Apr 28, 2015
This is a great article. It offers some (much needed) historical context to the claims often made by school reform advocates that our education system is structurally analogous to the factory system as it existed over one hundred years ago.
These same reform advocates often valorize educational technology as a means of radically changing our broken education system and reformulating it in a modern context. I actually just heard a keynote speaker at the ATLIS conference a couple of weeks ago use the old 'our education system is hopelessly outmoded because it was modeled on the Prussian system of universal education which was specifically designed to educate the population for factory work' argument.
I do not disagree that there are a lot of problems with education (preK all the way up to University) in the U.S. but I think we have to accept the reality that schools are not in business solely to teach abstract ideas. Schools are embedded in the social fabric of nations. They exist as much to provide socialization into a system of laws and norms as they do to teach kids math, reading, writing, etc. Eugen Weber outlines how schools came to serve this function in his seminal work "Peasants into Frenchmen: The Modernization of Rural France 1870-1914". Furthermore, schools do not have infinite resources. The structure of schools must always reflect the practical need for a small number of adults to manage a large number of children. Independent schools often have fewer students per teacher and so have more leeway to experiment. In public schools where teachers often have many more students per class, it is difficult to conduct school without resorting to strategies that may be reminiscent of factory style discipline.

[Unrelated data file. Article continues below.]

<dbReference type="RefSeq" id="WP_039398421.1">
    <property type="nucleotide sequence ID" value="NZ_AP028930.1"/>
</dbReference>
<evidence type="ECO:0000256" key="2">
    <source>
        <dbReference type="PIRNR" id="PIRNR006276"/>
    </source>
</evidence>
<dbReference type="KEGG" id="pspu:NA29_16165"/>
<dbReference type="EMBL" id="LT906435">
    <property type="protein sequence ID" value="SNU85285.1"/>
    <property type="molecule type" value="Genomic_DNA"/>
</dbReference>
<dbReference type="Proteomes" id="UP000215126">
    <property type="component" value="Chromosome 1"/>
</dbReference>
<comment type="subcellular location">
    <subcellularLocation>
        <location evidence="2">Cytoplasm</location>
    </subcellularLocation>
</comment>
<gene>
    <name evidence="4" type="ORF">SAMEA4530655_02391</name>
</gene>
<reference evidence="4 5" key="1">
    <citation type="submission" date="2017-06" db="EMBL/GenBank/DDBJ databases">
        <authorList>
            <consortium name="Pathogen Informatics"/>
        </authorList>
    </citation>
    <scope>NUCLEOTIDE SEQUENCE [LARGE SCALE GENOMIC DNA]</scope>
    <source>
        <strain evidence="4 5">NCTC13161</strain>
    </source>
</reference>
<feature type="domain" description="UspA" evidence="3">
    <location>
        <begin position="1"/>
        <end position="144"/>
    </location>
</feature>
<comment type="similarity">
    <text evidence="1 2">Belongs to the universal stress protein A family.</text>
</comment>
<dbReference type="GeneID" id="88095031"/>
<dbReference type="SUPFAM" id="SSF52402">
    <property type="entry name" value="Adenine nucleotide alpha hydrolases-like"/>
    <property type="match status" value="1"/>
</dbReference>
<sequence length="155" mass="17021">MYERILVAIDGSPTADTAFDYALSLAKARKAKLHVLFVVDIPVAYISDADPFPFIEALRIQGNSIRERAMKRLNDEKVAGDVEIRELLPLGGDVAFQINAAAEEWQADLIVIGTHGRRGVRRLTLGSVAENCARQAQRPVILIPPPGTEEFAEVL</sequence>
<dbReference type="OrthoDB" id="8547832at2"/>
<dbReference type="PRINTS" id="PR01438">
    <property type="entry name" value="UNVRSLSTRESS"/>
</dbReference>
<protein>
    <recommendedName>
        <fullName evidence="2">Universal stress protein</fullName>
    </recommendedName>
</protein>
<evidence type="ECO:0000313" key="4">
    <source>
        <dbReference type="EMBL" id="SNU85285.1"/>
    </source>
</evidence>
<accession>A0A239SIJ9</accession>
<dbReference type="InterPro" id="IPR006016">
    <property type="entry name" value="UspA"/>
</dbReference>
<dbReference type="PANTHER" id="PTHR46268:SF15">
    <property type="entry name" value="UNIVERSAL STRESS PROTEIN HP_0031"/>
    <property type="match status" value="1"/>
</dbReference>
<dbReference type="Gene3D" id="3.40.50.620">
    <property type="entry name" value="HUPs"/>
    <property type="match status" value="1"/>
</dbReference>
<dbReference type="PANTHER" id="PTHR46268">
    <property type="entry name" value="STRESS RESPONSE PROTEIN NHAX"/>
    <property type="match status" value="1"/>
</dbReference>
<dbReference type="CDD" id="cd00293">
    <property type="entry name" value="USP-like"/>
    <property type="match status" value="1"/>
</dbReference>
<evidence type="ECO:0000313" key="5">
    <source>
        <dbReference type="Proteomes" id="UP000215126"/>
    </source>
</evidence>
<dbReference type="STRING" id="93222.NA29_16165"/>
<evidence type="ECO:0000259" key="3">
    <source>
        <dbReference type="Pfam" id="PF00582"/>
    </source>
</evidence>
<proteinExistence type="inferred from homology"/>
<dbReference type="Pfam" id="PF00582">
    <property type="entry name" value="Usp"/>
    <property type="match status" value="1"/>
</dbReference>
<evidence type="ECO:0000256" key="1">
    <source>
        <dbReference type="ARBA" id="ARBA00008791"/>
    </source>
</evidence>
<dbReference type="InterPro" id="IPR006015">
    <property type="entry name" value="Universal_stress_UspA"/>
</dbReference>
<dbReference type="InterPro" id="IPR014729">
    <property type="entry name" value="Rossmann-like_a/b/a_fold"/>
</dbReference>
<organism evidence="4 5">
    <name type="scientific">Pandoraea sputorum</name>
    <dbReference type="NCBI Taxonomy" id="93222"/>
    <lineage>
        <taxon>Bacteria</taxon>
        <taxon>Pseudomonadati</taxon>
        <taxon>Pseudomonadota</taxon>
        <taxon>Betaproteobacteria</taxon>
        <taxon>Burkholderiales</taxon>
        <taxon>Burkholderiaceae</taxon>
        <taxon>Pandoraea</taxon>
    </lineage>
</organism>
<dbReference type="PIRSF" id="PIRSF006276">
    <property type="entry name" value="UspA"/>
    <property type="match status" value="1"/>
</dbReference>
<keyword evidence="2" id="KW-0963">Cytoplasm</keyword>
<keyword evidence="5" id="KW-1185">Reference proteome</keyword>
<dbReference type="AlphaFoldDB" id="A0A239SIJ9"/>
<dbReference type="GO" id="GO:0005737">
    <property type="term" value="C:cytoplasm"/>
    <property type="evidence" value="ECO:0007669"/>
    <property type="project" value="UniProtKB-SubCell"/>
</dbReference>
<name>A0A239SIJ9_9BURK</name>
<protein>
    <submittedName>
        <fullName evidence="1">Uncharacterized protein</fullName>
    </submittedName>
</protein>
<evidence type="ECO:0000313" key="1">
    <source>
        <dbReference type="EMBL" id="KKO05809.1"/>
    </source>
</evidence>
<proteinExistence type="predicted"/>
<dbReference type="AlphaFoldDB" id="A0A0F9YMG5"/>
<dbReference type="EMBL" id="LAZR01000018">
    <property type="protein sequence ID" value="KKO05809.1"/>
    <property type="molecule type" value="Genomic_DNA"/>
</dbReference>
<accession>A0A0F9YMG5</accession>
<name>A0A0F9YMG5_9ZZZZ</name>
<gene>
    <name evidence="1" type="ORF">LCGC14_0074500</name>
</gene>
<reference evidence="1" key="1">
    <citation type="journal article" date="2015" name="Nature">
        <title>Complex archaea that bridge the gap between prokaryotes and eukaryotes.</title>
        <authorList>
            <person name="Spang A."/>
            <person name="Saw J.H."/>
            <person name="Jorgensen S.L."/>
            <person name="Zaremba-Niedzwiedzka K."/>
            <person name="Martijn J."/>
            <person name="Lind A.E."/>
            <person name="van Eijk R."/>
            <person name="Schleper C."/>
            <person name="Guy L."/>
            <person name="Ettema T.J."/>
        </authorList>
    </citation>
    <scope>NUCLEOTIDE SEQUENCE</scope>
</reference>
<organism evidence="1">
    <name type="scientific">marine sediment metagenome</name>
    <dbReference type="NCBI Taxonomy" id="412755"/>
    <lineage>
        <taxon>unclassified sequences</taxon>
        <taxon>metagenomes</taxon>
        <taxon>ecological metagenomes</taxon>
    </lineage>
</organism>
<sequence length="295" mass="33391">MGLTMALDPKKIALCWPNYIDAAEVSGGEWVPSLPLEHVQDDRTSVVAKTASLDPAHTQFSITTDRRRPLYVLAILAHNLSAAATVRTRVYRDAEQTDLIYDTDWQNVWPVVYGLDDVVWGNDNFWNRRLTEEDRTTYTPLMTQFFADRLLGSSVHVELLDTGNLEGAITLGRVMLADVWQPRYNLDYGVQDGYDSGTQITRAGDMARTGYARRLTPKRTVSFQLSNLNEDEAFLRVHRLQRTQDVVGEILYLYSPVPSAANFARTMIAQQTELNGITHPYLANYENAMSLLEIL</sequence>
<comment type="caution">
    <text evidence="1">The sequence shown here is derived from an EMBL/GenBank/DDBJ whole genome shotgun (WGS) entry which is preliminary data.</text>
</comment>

Having said that, I am currently reading a book by the keynote speaker I mentioned above that I would highly recommend: http://www.amazon.com/EdJourney-Roadmap-Future-Education/dp/1118898583 Despite his possible misuse of the Factory/Education analogy, I think Grant Lichtman's ideas are really sound and well articulated in this book.